In the history of exploration, the so-near-yet-so-far effort of Shackleton's team is a celebrated turning point.

Shackleton wrote at the time: "We have shot our bolt ...

homeward bound at last.

Whatever regrets may be, we have done our best. Beaten the South record by 366 miles [589km], the North by 77 miles [124km]." (On their eventual return 120 days after setting off from Nimrod Hut, the party had traversed 2700km, averaging 22km per day.)

Yet, despite the historic adventuring of Shackleton and company, Peat was keen to focus more light on the day-to-day, domestic view of life within an Antarctic hut roughly the size of a bus, that sheltered those inside from winds sometimes topping 160kmh.

"There aren't that many books that look into what Shackleton refers to as the 'inside view' of men on expeditions.

"Some biographies talk a little bit about the niggles among the members of the team, but in the end you are left with this cosy view of the expedition team. But the more I looked into the unpublished diaries, the more I found these niggles."

Peat writes of the "dark months of winter" in 1908; come the end of April, the 15-strong party wouldn't see the sun again for four months. No wonder there were a few issues among men who, in pairs, shared cubicles with names such as No 1 Park Lane and The Rogues' Retreat.

"Little things that wouldn't bother people in normal life ...

well, with 15 men in a hut there were bound to be issues. At one point, Shackleton is said to have threatened to get a gun and shoot one member of his party," Peat says.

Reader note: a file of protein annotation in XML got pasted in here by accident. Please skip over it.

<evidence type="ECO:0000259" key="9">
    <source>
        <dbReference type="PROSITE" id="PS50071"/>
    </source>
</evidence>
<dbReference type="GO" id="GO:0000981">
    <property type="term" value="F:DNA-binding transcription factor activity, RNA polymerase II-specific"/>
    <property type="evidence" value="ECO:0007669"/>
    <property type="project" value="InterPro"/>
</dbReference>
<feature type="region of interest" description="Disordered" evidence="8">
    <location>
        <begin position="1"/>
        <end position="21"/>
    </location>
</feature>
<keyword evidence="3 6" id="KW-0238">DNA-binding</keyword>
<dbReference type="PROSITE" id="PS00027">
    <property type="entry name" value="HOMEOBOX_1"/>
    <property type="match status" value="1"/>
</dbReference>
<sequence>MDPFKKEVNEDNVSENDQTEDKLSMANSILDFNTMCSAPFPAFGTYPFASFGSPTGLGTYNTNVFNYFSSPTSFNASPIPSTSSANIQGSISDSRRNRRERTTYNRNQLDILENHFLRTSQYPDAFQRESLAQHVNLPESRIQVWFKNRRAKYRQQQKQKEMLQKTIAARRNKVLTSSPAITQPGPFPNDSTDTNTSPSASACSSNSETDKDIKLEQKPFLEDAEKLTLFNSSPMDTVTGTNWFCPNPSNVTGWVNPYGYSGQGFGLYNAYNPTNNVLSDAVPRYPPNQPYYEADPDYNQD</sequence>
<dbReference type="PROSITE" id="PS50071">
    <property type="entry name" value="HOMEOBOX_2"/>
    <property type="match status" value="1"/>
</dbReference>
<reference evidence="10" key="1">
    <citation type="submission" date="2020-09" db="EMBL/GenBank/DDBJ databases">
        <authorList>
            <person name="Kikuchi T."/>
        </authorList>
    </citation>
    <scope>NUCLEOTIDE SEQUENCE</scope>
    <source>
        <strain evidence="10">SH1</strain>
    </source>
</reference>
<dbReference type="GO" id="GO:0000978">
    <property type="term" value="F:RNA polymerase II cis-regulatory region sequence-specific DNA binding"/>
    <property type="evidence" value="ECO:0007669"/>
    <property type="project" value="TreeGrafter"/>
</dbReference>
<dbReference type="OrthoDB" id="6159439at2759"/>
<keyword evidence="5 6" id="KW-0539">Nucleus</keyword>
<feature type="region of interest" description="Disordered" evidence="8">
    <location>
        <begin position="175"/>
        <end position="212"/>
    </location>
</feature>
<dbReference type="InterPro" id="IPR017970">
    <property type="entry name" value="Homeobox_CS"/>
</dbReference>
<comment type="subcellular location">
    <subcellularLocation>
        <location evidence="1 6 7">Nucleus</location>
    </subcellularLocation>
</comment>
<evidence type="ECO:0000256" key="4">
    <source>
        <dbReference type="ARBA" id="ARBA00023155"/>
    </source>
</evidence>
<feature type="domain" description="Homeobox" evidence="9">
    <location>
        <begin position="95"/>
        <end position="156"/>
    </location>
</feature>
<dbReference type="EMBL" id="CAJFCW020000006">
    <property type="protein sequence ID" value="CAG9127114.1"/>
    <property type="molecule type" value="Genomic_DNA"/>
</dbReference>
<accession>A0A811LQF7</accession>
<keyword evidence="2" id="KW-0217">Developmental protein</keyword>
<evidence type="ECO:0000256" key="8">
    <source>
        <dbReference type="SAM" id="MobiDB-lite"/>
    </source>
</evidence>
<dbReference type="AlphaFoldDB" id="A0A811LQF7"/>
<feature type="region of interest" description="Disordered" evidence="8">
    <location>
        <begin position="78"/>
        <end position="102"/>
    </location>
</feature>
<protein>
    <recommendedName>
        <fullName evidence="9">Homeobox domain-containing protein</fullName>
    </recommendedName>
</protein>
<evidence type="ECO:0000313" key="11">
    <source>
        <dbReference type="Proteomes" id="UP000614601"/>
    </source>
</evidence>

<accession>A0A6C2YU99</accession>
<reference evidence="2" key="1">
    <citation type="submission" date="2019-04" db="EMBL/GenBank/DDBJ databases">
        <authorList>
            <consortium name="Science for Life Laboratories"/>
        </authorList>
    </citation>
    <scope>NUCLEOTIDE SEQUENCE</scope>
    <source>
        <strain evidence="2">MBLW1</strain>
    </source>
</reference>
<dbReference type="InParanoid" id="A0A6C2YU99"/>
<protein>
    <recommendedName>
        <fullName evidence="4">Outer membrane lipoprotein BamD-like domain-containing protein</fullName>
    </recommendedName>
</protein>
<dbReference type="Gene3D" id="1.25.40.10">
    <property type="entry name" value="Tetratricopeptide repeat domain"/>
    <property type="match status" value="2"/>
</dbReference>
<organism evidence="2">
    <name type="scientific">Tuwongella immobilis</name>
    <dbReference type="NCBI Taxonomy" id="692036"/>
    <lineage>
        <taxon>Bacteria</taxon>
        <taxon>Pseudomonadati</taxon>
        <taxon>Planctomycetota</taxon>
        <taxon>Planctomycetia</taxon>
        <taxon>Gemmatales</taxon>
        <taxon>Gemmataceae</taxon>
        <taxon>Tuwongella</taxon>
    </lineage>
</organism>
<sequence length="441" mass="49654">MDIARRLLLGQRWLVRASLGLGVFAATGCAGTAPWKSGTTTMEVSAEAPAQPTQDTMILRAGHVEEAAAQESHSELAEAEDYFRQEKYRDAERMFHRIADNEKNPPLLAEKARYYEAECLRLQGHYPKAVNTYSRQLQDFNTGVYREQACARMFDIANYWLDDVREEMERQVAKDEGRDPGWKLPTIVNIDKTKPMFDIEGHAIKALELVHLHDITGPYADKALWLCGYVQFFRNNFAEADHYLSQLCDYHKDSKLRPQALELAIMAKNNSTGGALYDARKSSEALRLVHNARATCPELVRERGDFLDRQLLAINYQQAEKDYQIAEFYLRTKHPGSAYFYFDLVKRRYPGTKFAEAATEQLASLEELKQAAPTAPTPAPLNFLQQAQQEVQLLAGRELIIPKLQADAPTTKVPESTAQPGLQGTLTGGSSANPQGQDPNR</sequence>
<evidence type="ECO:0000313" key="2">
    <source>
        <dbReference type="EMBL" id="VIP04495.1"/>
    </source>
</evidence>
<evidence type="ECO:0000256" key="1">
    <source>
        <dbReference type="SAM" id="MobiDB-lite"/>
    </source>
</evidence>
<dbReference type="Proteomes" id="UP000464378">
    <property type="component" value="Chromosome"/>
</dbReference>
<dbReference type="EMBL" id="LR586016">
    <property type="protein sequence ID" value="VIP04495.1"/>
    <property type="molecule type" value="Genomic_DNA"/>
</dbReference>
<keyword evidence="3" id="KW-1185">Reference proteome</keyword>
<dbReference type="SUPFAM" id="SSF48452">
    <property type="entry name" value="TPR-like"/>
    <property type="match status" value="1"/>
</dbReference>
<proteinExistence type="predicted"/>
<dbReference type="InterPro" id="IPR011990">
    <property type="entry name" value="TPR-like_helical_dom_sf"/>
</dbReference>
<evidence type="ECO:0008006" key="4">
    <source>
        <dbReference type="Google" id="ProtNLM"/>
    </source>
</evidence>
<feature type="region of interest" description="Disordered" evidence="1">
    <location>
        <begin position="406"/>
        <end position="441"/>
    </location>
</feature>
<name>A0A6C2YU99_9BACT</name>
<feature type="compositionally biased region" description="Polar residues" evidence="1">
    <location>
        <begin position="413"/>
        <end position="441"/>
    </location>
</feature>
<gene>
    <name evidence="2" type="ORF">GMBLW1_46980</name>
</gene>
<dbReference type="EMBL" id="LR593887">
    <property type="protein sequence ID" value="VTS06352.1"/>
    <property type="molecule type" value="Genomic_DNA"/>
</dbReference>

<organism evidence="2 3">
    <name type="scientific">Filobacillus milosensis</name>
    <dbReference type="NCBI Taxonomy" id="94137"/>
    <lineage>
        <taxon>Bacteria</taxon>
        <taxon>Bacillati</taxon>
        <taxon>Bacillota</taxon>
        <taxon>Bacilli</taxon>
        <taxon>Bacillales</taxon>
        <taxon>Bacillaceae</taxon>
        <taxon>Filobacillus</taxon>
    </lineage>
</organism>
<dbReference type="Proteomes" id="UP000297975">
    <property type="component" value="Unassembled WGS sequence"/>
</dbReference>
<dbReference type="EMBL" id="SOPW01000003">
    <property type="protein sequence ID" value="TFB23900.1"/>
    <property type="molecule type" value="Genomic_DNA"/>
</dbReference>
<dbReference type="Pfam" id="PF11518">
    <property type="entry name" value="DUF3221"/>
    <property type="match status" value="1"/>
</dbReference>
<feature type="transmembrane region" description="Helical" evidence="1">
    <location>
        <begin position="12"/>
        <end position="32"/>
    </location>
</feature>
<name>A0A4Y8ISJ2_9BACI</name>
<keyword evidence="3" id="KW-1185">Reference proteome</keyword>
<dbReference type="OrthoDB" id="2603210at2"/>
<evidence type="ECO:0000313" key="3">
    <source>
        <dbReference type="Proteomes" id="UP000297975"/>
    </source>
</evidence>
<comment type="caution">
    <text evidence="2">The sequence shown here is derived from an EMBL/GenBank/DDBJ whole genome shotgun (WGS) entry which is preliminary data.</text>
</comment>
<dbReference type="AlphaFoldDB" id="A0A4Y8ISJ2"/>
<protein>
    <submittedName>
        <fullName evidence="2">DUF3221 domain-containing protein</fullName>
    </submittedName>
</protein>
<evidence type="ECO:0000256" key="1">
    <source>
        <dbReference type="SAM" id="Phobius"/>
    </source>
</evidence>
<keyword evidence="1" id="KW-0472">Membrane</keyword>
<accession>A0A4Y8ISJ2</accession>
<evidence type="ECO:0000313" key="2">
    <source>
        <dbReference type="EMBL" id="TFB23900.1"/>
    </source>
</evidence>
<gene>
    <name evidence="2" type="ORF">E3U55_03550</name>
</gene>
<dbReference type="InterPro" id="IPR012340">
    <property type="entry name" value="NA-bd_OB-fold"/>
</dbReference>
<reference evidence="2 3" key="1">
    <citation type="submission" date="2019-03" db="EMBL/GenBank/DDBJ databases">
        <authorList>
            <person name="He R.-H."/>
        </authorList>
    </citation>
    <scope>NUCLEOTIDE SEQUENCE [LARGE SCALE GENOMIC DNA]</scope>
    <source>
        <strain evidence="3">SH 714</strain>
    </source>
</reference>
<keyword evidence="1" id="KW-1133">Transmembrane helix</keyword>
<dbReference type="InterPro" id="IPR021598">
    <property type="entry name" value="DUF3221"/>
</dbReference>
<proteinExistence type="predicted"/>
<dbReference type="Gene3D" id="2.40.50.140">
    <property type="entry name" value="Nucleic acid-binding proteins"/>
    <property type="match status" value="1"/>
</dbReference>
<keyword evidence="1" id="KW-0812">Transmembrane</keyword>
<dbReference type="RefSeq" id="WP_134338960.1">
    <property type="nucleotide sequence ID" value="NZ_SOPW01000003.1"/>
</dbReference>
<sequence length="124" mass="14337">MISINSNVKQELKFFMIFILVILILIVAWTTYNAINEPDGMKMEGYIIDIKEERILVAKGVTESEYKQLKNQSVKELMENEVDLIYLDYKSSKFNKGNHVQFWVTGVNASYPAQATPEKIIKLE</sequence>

"I just wanted to find out how the expedition ticked on a day-to-day, interpersonal basis. We all know how far south they got.

The stories are unbelievable to those of us who live in a reasonable climate - we are all familiar with the expeditions of that era, many of which involved tremendous hardship - and that was up there among the hardest.

"My approach was to do it in a narrative style, to keep the story flowing, starting before the Nimrod expedition, through that expedition and on to the present day.

"I also liked the idea of linking it back to Scotland, via the whisky thread."

Therein lies a great irony.

Shackleton rarely touched alcohol.

A complex man, an adventurer who loved poetry, Shackleton was involved in the Temperance movement in his younger days. Though he didn't drink, he understood the importance of expedition morale.

To keep his men in good spirit, he found space for good spirit - 25 cases of Mackinlay's Rare Old Highland Malt Whisky to be exact.

It was stored in the hold of the Nimrod along with ponies, building gear, food and a couple of barrels of beer brewed by none other than J. Speight & Co, of Dunedin, all of which left Lyttelton Harbour on January 1, 1908.